Tools are used to cut an image into the surface of a spoon.
Abbreviation for Electro Plated Nickel Silver. Often found on silverware or hollow-ware like teapots or heavy serving bowls.
An image left on the spoon by using acid.
Full length figure that appears on most of the spoon handle. Two versions (FF) appears on most of the handle and (ff) which appears on some of the handle.
the shape at the end of a spoon's stem. This may be a figure or other detailed object.
Gold is applied to a portion of the spoon for contrast, usually to the bowl.
Marks on a spoon that are used to determine the date, purity and the maker of the spoon. Used on English silver.
The part of the spoon that is held when the spoon is used.
A reinforced area on the back of a spoon where the stem attaches to the bowl. Sometimes this area may be decorated.
Marks on a spoon that are used to determine the manufacturer of the spoon. Used on American silver.
Company who actually made the spoon.
Sterling silver normally has some kind of mark that indicates the purity of the metal on the spoon or other item that has been made. American manufacturers stamp the word "STERLING" on items made from 92.5% silver or better. Some spoons but not, have very descriptive identification numbers or "Makers Marks". There are many reference books and lists on the internet.
A spoon made after World War I.
An alloy composed of 65% copper, 28% nickel and 17% zinc. It does NOT contain any silver.
Black alloy is used to fill in the engraved design.
The side of a spoon you see normally.
A spoon made before World War I.
A measure of silver in the troy ounce system. Sometimes seen on the back of plated items to show the quality of silver used with an item. 20 pennyweights = 1 troy ounce.
Pewter at one time was primarily a lead alloy. It is now made of at least 51% tin, copper and antimony composition, similar to Britannia Metal.
A spoon bowl with no marks from engraving or other method.
A spoon that has been plated with a thin layer of silver material. The base metal of the spoon can be made of several different kinds materials.
When a spoon is made in recent times from the old dies.
A design that was beaten into the spoon from the reverse side.
The side of the spoon not seen when eating. The back side of the spoon.
Two methods of marking are used. Sterling Silver = 92.5% pure and Britannia = 95.8%.
Silverplate is made by electroplating fine silver on a base metal alloy, usually nickel or Britannia metal and sometimes brass or copper. Silver plate is measured in "Microns" and can vary greatly from one piece to another. Top quality silverplating may contain two or three times the microns of less expensive plating.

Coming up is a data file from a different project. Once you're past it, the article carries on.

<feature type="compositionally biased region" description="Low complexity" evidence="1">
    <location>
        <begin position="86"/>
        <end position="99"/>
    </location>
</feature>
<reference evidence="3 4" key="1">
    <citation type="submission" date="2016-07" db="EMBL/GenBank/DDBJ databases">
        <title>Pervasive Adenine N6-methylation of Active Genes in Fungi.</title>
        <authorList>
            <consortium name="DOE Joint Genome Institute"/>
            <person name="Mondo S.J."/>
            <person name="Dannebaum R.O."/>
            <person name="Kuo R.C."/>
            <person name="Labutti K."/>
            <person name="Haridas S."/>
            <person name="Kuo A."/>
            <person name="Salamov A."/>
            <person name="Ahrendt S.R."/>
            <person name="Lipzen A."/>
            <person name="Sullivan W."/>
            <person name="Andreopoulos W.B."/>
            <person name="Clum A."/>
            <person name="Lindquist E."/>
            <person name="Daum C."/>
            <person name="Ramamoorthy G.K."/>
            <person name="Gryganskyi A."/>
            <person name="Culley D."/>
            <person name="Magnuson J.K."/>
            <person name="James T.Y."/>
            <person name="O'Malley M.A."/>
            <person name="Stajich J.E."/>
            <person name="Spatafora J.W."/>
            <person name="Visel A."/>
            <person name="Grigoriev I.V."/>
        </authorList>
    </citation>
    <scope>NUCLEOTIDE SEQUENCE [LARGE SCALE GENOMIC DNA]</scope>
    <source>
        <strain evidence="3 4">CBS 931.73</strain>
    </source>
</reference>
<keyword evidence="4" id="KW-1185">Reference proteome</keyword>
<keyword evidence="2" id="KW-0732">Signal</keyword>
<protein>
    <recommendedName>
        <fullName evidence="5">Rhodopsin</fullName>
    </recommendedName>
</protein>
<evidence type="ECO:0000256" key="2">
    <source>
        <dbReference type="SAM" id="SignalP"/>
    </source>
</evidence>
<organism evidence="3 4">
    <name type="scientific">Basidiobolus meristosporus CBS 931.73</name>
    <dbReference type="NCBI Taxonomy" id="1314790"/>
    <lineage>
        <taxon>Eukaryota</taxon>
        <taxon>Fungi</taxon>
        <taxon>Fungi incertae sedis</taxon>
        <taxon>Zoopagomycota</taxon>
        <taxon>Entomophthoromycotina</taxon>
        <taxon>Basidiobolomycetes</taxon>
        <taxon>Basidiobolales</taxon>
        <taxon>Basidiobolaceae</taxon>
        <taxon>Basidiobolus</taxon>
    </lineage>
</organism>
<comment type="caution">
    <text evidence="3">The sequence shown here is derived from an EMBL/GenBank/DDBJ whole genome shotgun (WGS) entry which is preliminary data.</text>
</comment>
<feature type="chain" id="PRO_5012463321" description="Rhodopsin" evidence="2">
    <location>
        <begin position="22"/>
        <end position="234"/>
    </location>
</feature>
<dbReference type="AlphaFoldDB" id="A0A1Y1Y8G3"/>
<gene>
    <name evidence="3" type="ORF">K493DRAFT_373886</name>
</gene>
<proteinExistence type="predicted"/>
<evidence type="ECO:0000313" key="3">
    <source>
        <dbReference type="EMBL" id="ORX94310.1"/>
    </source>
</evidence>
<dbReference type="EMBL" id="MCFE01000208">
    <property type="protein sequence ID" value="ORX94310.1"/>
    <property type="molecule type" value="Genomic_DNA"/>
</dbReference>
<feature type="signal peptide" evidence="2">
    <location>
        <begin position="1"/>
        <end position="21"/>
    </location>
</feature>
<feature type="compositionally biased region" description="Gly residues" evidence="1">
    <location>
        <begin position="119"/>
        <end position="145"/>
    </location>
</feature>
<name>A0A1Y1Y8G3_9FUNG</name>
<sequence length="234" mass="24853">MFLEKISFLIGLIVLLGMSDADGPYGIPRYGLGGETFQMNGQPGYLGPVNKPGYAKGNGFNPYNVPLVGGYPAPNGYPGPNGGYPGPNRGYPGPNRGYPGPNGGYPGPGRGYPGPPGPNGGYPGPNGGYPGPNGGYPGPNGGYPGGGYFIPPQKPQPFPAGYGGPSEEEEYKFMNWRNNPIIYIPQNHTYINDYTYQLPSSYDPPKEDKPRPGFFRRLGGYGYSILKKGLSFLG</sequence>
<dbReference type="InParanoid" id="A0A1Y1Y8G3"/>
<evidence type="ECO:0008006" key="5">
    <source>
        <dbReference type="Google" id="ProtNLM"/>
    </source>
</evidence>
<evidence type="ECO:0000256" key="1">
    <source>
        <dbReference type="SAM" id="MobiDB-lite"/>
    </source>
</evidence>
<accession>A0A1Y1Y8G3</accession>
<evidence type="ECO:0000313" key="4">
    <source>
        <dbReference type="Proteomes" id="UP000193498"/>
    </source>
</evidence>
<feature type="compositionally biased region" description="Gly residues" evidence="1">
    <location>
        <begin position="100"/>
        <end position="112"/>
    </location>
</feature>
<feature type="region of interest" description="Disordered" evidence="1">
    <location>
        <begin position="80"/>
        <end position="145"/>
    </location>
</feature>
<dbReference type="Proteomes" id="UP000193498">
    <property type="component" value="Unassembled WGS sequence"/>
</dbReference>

A spoon handle that has material removed to make the scene more realistic looking.
A spoon that is made to celebrate a place, time, person or an event. These spoons are usually made from sterling silver. The most prolific time for production of these classic souvenir spoons was before 1920. Dating from the 1890 to the 1920s these spoons were stamped, embossed, cast and etched. Many spoons have hand engraving on them to personalize them for the owner. Most collectors believe this engraving does not decreases the spoons value, but in fact, may give it more character.
Marking a spoon with high pressure.
The long usually slender part of the spoon.
An alloy composed of at least or 92.5% silver and no more than 7.5% copper. This means that 925 parts of every 1000 parts are pure silver. The copper is added to the mix to make items made from silver strong because without the copper content the silver is relatively soft. Silver is valued for its strength and bright shiny characteristics. Sterling Silver melts at 1640 degreesF.
The end of the spoon which is at the opposite end from the bowl. Inscriptions are usually engraved here.
A mark on a spoon identifying the maker of the spoon that has been registered with the government.
Imperial system for measuring precious metal or stones. Troy Ounce = 20 pennyweights and Troy Pound = 12 Troy Ounces.